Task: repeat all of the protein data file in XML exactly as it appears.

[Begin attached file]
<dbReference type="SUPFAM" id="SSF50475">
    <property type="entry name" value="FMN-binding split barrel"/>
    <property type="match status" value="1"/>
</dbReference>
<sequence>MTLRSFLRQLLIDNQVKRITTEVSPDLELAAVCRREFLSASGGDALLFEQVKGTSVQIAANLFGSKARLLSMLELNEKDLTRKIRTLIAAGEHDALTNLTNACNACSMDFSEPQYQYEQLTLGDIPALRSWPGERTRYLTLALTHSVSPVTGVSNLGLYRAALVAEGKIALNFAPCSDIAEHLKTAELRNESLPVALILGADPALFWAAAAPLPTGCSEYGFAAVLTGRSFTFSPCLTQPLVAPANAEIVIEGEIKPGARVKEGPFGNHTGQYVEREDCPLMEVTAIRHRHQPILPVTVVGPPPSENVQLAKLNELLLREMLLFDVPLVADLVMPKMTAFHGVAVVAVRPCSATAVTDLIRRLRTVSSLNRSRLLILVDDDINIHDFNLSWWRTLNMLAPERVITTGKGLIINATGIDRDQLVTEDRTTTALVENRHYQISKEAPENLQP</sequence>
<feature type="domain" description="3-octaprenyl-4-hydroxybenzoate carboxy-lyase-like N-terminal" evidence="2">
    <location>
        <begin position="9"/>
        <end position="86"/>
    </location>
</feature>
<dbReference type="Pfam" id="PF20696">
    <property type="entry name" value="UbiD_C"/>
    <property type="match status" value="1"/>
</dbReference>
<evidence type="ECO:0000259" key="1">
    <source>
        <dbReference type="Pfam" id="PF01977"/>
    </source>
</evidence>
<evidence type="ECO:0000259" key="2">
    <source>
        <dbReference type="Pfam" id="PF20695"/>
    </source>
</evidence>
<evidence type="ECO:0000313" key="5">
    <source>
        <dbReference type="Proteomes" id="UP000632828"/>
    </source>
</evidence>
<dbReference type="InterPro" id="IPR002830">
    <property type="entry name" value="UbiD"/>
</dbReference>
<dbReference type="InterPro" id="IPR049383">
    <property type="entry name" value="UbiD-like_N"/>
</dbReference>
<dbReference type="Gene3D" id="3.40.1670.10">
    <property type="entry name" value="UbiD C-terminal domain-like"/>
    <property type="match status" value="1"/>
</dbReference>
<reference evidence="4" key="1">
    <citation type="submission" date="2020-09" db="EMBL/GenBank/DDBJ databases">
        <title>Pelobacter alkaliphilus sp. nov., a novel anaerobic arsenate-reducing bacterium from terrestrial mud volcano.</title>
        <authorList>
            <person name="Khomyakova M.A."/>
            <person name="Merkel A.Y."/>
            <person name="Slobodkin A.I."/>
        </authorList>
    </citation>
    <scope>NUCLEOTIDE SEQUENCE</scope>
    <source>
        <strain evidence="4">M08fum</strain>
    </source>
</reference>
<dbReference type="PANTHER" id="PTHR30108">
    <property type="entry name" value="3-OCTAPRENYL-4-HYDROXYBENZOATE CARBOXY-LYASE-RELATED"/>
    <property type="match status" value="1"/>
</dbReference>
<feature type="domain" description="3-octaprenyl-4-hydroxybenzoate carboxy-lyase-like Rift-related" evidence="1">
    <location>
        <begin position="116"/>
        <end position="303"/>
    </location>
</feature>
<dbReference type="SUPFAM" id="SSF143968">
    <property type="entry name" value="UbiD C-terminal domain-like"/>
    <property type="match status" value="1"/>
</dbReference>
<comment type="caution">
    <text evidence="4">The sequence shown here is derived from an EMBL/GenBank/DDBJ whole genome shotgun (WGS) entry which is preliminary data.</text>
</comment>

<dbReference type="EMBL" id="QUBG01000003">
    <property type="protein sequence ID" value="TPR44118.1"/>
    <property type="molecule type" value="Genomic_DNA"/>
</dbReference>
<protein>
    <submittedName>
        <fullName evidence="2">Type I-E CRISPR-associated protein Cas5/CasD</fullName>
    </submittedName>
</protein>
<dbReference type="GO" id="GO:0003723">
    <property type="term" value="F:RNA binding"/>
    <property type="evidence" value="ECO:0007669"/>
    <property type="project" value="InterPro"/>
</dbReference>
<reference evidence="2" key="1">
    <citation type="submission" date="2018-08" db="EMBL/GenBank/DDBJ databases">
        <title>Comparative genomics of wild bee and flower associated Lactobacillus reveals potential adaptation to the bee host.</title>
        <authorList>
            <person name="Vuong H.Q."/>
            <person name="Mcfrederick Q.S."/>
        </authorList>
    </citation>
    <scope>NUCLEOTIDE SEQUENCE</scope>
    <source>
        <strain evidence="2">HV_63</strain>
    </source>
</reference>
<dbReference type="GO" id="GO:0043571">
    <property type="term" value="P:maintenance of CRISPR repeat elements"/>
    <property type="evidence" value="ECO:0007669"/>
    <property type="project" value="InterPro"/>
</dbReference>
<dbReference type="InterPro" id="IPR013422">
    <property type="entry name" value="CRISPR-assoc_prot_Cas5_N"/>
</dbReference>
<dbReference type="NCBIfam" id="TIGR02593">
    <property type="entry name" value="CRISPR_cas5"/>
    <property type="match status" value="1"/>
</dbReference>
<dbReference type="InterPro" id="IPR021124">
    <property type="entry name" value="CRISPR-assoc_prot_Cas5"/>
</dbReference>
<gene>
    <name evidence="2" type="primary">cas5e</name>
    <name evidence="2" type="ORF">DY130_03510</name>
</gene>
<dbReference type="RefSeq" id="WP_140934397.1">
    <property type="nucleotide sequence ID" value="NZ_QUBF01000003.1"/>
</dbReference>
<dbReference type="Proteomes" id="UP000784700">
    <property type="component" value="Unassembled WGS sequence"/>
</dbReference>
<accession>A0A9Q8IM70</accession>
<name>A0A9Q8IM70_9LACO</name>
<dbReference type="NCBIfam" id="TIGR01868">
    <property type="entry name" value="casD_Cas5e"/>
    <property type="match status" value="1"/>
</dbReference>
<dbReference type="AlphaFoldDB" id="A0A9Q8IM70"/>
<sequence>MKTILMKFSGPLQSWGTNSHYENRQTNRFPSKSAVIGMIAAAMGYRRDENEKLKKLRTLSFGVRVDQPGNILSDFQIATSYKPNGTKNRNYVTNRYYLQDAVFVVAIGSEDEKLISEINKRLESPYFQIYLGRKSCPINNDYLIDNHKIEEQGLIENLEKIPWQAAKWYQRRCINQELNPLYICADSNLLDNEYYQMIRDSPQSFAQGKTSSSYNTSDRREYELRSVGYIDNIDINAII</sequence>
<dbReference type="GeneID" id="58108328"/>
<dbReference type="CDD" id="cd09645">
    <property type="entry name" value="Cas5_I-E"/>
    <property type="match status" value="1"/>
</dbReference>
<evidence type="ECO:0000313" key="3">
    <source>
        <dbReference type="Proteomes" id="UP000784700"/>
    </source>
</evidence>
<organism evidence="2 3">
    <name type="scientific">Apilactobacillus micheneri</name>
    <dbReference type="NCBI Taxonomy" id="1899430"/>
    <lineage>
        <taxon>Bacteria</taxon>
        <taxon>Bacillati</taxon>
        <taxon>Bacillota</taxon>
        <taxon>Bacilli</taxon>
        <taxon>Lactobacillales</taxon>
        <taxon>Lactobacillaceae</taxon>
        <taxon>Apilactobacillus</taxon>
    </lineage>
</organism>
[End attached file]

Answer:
<dbReference type="SUPFAM" id="SSF50475">
    <property type="entry name" value="FMN-binding split barrel"/>
    <property type="match status" value="1"/>
</dbReference>
<sequence>MTLRSFLRQLLIDNQVKRITTEVSPDLELAAVCRREFLSASGGDALLFEQVKGTSVQIAANLFGSKARLLSMLELNEKDLTRKIRTLIAAGEHDALTNLTNACNACSMDFSEPQYQYEQLTLGDIPALRSWPGERTRYLTLALTHSVSPVTGVSNLGLYRAALVAEGKIALNFAPCSDIAEHLKTAELRNESLPVALILGADPALFWAAAAPLPTGCSEYGFAAVLTGRSFTFSPCLTQPLVAPANAEIVIEGEIKPGARVKEGPFGNHTGQYVEREDCPLMEVTAIRHRHQPILPVTVVGPPPSENVQLAKLNELLLREMLLFDVPLVADLVMPKMTAFHGVAVVAVRPCSATAVTDLIRRLRTVSSLNRSRLLILVDDDINIHDFNLSWWRTLNMLAPERVITTGKGLIINATGIDRDQLVTEDRTTTALVENRHYQISKEAPENLQP</sequence>
<feature type="domain" description="3-octaprenyl-4-hydroxybenzoate carboxy-lyase-like N-terminal" evidence="2">
    <location>
        <begin position="9"/>
        <end position="86"/>
    </location>
</feature>
<dbReference type="Pfam" id="PF20696">
    <property type="entry name" value="UbiD_C"/>
    <property type="match status" value="1"/>
</dbReference>
<evidence type="ECO:0000259" key="1">
    <source>
        <dbReference type="Pfam" id="PF01977"/>
    </source>
</evidence>
<evidence type="ECO:0000259" key="2">
    <source>
        <dbReference type="Pfam" id="PF20695"/>
    </source>
</evidence>
<evidence type="ECO:0000313" key="5">
    <source>
        <dbReference type="Proteomes" id="UP000632828"/>
    </source>
</evidence>
<dbReference type="InterPro" id="IPR002830">
    <property type="entry name" value="UbiD"/>
</dbReference>
<dbReference type="InterPro" id="IPR049383">
    <property type="entry name" value="UbiD-like_N"/>
</dbReference>
<dbReference type="Gene3D" id="3.40.1670.10">
    <property type="entry name" value="UbiD C-terminal domain-like"/>
    <property type="match status" value="1"/>
</dbReference>
<reference evidence="4" key="1">
    <citation type="submission" date="2020-09" db="EMBL/GenBank/DDBJ databases">
        <title>Pelobacter alkaliphilus sp. nov., a novel anaerobic arsenate-reducing bacterium from terrestrial mud volcano.</title>
        <authorList>
            <person name="Khomyakova M.A."/>
            <person name="Merkel A.Y."/>
            <person name="Slobodkin A.I."/>
        </authorList>
    </citation>
    <scope>NUCLEOTIDE SEQUENCE</scope>
    <source>
        <strain evidence="4">M08fum</strain>
    </source>
</reference>
<dbReference type="PANTHER" id="PTHR30108">
    <property type="entry name" value="3-OCTAPRENYL-4-HYDROXYBENZOATE CARBOXY-LYASE-RELATED"/>
    <property type="match status" value="1"/>
</dbReference>
<feature type="domain" description="3-octaprenyl-4-hydroxybenzoate carboxy-lyase-like Rift-related" evidence="1">
    <location>
        <begin position="116"/>
        <end position="303"/>
    </location>
</feature>
<dbReference type="SUPFAM" id="SSF143968">
    <property type="entry name" value="UbiD C-terminal domain-like"/>
    <property type="match status" value="1"/>
</dbReference>
<comment type="caution">
    <text evidence="4">The sequence shown here is derived from an EMBL/GenBank/DDBJ whole genome shotgun (WGS) entry which is preliminary data.</text>
</comment>

<dbReference type="EMBL" id="QUBG01000003">
    <property type="protein sequence ID" value="TPR44118.1"/>
    <property type="molecule type" value="Genomic_DNA"/>
</dbReference>
<protein>
    <submittedName>
        <fullName evidence="2">Type I-E CRISPR-associated protein Cas5/CasD</fullName>
    </submittedName>
</protein>
<dbReference type="GO" id="GO:0003723">
    <property type="term" value="F:RNA binding"/>
    <property type="evidence" value="ECO:0007669"/>
    <property type="project" value="InterPro"/>
</dbReference>
<reference evidence="2" key="1">
    <citation type="submission" date="2018-08" db="EMBL/GenBank/DDBJ databases">
        <title>Comparative genomics of wild bee and flower associated Lactobacillus reveals potential adaptation to the bee host.</title>
        <authorList>
            <person name="Vuong H.Q."/>
            <person name="Mcfrederick Q.S."/>
        </authorList>
    </citation>
    <scope>NUCLEOTIDE SEQUENCE</scope>
    <source>
        <strain evidence="2">HV_63</strain>
    </source>
</reference>
<dbReference type="GO" id="GO:0043571">
    <property type="term" value="P:maintenance of CRISPR repeat elements"/>
    <property type="evidence" value="ECO:0007669"/>
    <property type="project" value="InterPro"/>
</dbReference>
<dbReference type="InterPro" id="IPR013422">
    <property type="entry name" value="CRISPR-assoc_prot_Cas5_N"/>
</dbReference>
<dbReference type="NCBIfam" id="TIGR02593">
    <property type="entry name" value="CRISPR_cas5"/>
    <property type="match status" value="1"/>
</dbReference>
<dbReference type="InterPro" id="IPR021124">
    <property type="entry name" value="CRISPR-assoc_prot_Cas5"/>
</dbReference>
<gene>
    <name evidence="2" type="primary">cas5e</name>
    <name evidence="2" type="ORF">DY130_03510</name>
</gene>
<dbReference type="RefSeq" id="WP_140934397.1">
    <property type="nucleotide sequence ID" value="NZ_QUBF01000003.1"/>
</dbReference>
<dbReference type="Proteomes" id="UP000784700">
    <property type="component" value="Unassembled WGS sequence"/>
</dbReference>
<accession>A0A9Q8IM70</accession>
<name>A0A9Q8IM70_9LACO</name>
<dbReference type="NCBIfam" id="TIGR01868">
    <property type="entry name" value="casD_Cas5e"/>
    <property type="match status" value="1"/>
</dbReference>
<dbReference type="AlphaFoldDB" id="A0A9Q8IM70"/>
<sequence>MKTILMKFSGPLQSWGTNSHYENRQTNRFPSKSAVIGMIAAAMGYRRDENEKLKKLRTLSFGVRVDQPGNILSDFQIATSYKPNGTKNRNYVTNRYYLQDAVFVVAIGSEDEKLISEINKRLESPYFQIYLGRKSCPINNDYLIDNHKIEEQGLIENLEKIPWQAAKWYQRRCINQELNPLYICADSNLLDNEYYQMIRDSPQSFAQGKTSSSYNTSDRREYELRSVGYIDNIDINAII</sequence>
<dbReference type="GeneID" id="58108328"/>
<dbReference type="CDD" id="cd09645">
    <property type="entry name" value="Cas5_I-E"/>
    <property type="match status" value="1"/>
</dbReference>
<evidence type="ECO:0000313" key="3">
    <source>
        <dbReference type="Proteomes" id="UP000784700"/>
    </source>
</evidence>
<organism evidence="2 3">
    <name type="scientific">Apilactobacillus micheneri</name>
    <dbReference type="NCBI Taxonomy" id="1899430"/>
    <lineage>
        <taxon>Bacteria</taxon>
        <taxon>Bacillati</taxon>
        <taxon>Bacillota</taxon>
        <taxon>Bacilli</taxon>
        <taxon>Lactobacillales</taxon>
        <taxon>Lactobacillaceae</taxon>
        <taxon>Apilactobacillus</taxon>
    </lineage>
</organism>